“I row a boat, smoke dope, my girlfriend of twenty years is in the advanced stages of Parkinson’s Disease. I talk to fish, deer, birds.” George turns reflective. “I was cuckoo, couldn’t get along in the world. The music always saved me. It got me friends, it got me shelter”.

“I could go into my own Dreamworld.”

- Josh Rosenthal
San Francisco, CA
May 2014

Photograph by Joe Alper

Smoke Dawson on his lawn. Washington State, August 2014. Photo by Josh Rosenthal


Monday, June 2nd, 2014


Live album features Simon Scott (Slowdive), Duane Pitre. 2LP/CD/DL.


In celebration of the centenary of Louis Feuillade’s Fantômas silent film series, James Blackshaw was invited by Yann Tiersen to perform a live score to the fifth and final film, Le Faux Magistrat, at the beautiful and prestigious surroundings of the Théâtre de Châtelet, Paris on October 31st 2013.

Fantômas – a master of disguise and symbol of terror – is one of the most popular characters in French crime fiction, as well as a favourite with the avant-garde, particularly the surrealists.

Tim Hecker, Amiina, Yann Tiersen and Loney Dear also performed during the event (which was broadcast live on the European ARTE channel) each bringing their own unique sonic perspective to the other installments in the series.

Written during the course of a few months, Blackshaw drew influences from French impressionist composers, Brazillian guitar music, musique concrete and the works of other film composer such as David Shire and Pino Donaggio, to create a noirish score that is in turns sinister, quietly profound and thrilling.

Personally invited by James Blackshaw, experimental musicians Duane Pitre and Simon Scott (also of Slowdive) contributed drums, electronics, synth, bowed guitar, bass and more to Blackshaw’s nylon string guitar and grand piano, with multi-instrumentalist Charlotte Glasson adding violin, vibraphone and several wind instruments to the 75 minute long work.

MOJO **** Four stars
“Considerably broadens the composer’s palette”

Blackshaw’s new music is the sound of someone actively pressing against the boundaries of expectation. ‘Fantômas’ is Blackshaw’s most audacious attempt yet to shatter that mold. – Pitchfork

“It may be Blackshaw’s most ambitious work yet, and another variation on his ever expanding repertoire of talents.”

All Music Guide **** Four stars
“We heard bits and pieces that suggested Blackshaw was capable of a more expansive work, but nothing that hinted at the exquisite juxtaposition of tension, texture, tone, and harmonic color that ‘Fantômas: Le Faux Magistrat’ delivers”

Tiny Mix Tapes **** Four stars
“An incredible melody writer and musician in a tradition that existed long before him; he writes guitar and folk music as well as Robbie Basho or Leo Kottke, but he does not copy them.”

Secret Decoder
“A massive, gorgeous accomplishment”

“Blackshaw’s application of a wide variety of instrumental textures (including flute, piano, saxophone, bowed bass, electronics) is admirably assured . . .”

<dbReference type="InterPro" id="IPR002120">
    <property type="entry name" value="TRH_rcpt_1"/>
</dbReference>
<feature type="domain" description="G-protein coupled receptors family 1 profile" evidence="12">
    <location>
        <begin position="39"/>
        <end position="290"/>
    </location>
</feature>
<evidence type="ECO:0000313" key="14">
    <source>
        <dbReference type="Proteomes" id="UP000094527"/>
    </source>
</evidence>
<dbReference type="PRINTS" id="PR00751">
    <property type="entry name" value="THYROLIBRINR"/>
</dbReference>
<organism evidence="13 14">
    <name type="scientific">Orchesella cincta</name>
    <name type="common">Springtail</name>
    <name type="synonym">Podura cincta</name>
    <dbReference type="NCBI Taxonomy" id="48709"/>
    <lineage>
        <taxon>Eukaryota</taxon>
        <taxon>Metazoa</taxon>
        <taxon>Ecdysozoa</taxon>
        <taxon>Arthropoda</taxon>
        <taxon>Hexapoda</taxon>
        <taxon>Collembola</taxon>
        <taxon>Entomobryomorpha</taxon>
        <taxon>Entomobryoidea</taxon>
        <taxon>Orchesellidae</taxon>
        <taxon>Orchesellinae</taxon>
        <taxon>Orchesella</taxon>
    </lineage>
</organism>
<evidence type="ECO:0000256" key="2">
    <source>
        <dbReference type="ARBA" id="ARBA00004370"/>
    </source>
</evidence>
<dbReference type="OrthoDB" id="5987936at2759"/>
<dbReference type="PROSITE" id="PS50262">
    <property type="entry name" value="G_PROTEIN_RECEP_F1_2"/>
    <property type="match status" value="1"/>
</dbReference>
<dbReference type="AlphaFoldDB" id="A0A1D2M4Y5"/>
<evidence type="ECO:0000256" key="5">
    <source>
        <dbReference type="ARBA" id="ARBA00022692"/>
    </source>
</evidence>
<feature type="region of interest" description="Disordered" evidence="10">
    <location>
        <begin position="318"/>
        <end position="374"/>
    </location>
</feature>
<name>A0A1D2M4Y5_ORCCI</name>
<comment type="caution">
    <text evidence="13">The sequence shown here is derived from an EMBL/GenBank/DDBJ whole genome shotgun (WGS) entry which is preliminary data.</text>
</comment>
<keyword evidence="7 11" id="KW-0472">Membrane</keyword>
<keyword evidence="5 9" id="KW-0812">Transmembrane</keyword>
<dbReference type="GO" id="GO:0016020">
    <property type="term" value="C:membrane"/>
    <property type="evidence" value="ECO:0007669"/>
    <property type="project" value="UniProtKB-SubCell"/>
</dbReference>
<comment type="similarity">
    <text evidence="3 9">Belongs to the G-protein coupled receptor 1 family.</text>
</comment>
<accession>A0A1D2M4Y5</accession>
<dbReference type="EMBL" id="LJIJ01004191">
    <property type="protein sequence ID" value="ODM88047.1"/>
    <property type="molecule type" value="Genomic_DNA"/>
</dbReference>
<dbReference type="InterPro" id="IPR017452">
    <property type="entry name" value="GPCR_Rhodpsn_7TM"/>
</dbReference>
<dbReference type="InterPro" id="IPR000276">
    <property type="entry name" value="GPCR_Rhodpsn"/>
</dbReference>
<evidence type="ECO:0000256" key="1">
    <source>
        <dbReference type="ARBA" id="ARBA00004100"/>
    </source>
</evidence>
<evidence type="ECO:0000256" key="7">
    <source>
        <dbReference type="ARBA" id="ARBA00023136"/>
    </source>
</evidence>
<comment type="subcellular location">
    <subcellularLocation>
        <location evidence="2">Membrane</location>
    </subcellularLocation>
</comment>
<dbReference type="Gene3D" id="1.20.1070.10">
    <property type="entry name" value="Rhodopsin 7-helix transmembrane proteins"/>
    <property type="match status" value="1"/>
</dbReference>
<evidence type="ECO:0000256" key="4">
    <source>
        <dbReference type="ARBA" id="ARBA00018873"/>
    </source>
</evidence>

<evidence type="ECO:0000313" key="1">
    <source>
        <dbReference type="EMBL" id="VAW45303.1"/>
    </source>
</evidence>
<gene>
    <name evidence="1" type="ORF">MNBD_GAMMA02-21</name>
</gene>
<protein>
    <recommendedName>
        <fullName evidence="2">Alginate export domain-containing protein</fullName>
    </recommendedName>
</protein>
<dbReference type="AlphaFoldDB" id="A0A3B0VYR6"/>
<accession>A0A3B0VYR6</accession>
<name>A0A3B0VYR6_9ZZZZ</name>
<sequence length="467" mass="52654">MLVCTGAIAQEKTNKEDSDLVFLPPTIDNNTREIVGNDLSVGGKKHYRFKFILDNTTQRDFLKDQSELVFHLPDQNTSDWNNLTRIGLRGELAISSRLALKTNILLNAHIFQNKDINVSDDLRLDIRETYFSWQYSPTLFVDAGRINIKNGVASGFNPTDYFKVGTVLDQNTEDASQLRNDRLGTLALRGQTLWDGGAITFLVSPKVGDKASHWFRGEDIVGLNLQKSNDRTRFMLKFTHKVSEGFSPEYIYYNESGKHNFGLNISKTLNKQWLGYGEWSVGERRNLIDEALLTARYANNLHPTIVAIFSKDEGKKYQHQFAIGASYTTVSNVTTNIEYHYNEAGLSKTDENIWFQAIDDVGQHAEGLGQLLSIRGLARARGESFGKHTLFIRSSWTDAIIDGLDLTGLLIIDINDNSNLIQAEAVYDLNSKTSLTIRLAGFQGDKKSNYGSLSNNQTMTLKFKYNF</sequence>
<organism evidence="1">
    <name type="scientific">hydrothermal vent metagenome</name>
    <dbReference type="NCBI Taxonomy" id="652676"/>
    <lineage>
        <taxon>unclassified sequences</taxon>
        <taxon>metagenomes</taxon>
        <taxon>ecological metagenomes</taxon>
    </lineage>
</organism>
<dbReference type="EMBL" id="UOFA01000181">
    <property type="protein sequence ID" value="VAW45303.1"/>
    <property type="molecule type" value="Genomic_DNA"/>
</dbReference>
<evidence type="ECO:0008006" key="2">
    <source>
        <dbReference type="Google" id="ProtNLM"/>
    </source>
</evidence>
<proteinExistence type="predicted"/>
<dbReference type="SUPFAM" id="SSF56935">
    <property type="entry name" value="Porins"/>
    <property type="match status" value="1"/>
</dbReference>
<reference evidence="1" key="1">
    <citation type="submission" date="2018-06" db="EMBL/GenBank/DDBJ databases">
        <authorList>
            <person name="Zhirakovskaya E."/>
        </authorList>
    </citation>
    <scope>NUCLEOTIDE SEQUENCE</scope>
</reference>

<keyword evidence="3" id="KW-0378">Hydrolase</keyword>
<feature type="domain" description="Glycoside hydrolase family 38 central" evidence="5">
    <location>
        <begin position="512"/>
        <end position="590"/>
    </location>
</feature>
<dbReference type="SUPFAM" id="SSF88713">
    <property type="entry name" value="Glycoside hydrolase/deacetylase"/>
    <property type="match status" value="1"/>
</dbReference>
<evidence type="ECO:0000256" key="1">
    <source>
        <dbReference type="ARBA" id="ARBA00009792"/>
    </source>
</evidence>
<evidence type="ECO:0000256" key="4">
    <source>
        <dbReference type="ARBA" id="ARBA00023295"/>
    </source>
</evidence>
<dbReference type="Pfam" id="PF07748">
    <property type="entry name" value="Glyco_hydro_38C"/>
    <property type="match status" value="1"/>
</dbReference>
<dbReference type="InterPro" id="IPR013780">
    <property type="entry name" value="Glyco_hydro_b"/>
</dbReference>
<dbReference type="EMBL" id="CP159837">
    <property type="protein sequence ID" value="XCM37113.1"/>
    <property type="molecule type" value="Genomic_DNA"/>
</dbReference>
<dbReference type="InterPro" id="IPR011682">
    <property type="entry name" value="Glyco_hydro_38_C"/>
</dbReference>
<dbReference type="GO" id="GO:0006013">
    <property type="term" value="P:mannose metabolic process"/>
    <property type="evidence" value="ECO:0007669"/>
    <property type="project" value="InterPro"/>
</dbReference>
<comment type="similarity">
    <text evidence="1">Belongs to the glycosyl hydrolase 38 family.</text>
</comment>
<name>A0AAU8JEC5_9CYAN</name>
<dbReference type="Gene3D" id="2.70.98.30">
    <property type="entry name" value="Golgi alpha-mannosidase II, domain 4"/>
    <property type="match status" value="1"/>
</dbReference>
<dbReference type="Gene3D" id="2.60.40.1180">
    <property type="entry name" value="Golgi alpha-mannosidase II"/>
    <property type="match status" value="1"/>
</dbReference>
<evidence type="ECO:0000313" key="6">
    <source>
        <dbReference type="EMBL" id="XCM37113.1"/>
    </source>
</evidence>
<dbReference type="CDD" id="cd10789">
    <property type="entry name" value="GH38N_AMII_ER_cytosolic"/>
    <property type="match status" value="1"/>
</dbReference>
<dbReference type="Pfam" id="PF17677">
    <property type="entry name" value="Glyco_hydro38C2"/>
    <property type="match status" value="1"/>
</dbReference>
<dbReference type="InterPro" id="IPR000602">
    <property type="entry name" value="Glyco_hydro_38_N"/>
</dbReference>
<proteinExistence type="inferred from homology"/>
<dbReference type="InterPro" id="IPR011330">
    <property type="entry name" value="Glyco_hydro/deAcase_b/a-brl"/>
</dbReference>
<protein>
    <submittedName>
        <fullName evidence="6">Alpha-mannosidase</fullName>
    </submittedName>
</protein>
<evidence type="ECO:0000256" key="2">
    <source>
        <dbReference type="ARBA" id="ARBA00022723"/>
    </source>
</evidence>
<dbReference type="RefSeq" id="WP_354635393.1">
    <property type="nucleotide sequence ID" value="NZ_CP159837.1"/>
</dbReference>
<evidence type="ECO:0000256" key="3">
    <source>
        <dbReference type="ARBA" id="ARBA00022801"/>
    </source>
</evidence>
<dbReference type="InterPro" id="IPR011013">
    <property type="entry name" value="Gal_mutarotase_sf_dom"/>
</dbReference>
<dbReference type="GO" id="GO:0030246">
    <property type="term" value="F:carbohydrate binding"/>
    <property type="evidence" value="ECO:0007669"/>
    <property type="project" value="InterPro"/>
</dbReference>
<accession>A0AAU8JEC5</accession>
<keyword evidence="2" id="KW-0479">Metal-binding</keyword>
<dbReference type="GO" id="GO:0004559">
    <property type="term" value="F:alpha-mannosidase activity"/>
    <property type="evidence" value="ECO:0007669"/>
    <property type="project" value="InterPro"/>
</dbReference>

“An ambitious undertaking that succeeds due to a lively combination of respect and invention” (A-)
- Vinyl District

RYLEY WALKER – All Kinds Of You

Thursday, March 6th, 2014



Ryley Walker is a 24 year-old singer/songwriter and guitarist from Chicago.

Having kicked around Chicago’s experimental free/noise music scene for several years, Ryley recently turned to a folk-rock sound inspired by some of his heroes, among them Tim Hardin, Tim Buckley, and Bert Jansch. The result is a poised and accomplished debut album, recorded in Chicago by Cooper Crain (guitarist/keyboardist in Cave).

The West Wind, Ryley’s debut 3 song 12″ EP released in November, features “The West Wind” from the forthcoming album, and two B sides : “A Home For Me” and “Sweet Little Betsy” (w/Daniel Bachman). The 180g, 45rpm 12″ received praise from UNCUT, NPR, BBC, Rolling Stone and many other outlets.

“With the charming swagger of jazz-folk troubadour Tim Buckley and the resonant, full picking style of Bert Jansch, ‘The West Wind’ comes from Walker’s first widely available release, a three-song 12″. With acoustic guitar in hand and a voice like browned butter, Walker swings and sways in a lush string-and-piano arrangement right out of Buckley’s ‘Starsailor’; it slowly picks up to a swirling gallop without bucking the rhythm.”
- NPR Music

“Ryley Walker, a spaced-out young singer from Chicago who claws at his instrument like an angry old soul, was one of them. He spent his Thursday night practically snapping the strings off his guitar, squeezing magic and violence out of a gorgeous songbook. This was rainy day music for when the wind is threatening to rip your house from its foundation.” – Washington Post

Listen to “The West Wind”
Video for “The West Wind” (via THE FADER)


Tuesday, February 25th, 2014

Six new digital releases, available on every digital service around the world :

NEW ! Terry Waldo – The Soul Of Ragtime
Ragtime is one of America’s truly unique and precious art forms. Comprised of original and traditional tunes, the album is stylistically so varied that to simply call it ‘ragtime’ is nonsensical. At times dissonant, rollicking, gospel-influenced and harmonically complex, “The Soul of Ragtime’ celebrates tradition while moving the whole enterprise forward in surprising ways.

Buy on iTunes
Share a Soundcloud link

NEW !! Suni McGrath – Seven Stars